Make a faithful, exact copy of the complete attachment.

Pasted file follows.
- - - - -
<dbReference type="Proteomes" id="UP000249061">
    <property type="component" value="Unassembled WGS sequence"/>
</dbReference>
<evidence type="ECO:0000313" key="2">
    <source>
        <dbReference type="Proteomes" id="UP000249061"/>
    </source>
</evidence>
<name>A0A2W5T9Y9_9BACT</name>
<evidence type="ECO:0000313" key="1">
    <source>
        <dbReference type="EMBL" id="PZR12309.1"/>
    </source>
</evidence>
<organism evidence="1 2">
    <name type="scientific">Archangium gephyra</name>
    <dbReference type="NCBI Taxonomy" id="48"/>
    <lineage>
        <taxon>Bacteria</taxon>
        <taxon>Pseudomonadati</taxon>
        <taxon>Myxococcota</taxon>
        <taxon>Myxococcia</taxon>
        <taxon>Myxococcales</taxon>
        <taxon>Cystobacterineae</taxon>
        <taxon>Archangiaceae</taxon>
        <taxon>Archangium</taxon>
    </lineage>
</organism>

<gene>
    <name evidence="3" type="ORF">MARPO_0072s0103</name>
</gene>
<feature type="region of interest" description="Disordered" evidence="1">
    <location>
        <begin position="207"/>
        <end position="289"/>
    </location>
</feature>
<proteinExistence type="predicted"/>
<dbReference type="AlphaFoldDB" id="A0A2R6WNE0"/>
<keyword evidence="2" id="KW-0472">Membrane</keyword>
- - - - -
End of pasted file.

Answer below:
<dbReference type="Proteomes" id="UP000249061">
    <property type="component" value="Unassembled WGS sequence"/>
</dbReference>
<evidence type="ECO:0000313" key="2">
    <source>
        <dbReference type="Proteomes" id="UP000249061"/>
    </source>
</evidence>
<name>A0A2W5T9Y9_9BACT</name>
<evidence type="ECO:0000313" key="1">
    <source>
        <dbReference type="EMBL" id="PZR12309.1"/>
    </source>
</evidence>
<organism evidence="1 2">
    <name type="scientific">Archangium gephyra</name>
    <dbReference type="NCBI Taxonomy" id="48"/>
    <lineage>
        <taxon>Bacteria</taxon>
        <taxon>Pseudomonadati</taxon>
        <taxon>Myxococcota</taxon>
        <taxon>Myxococcia</taxon>
        <taxon>Myxococcales</taxon>
        <taxon>Cystobacterineae</taxon>
        <taxon>Archangiaceae</taxon>
        <taxon>Archangium</taxon>
    </lineage>
</organism>

<gene>
    <name evidence="3" type="ORF">MARPO_0072s0103</name>
</gene>
<feature type="region of interest" description="Disordered" evidence="1">
    <location>
        <begin position="207"/>
        <end position="289"/>
    </location>
</feature>
<proteinExistence type="predicted"/>
<dbReference type="AlphaFoldDB" id="A0A2R6WNE0"/>
<keyword evidence="2" id="KW-0472">Membrane</keyword>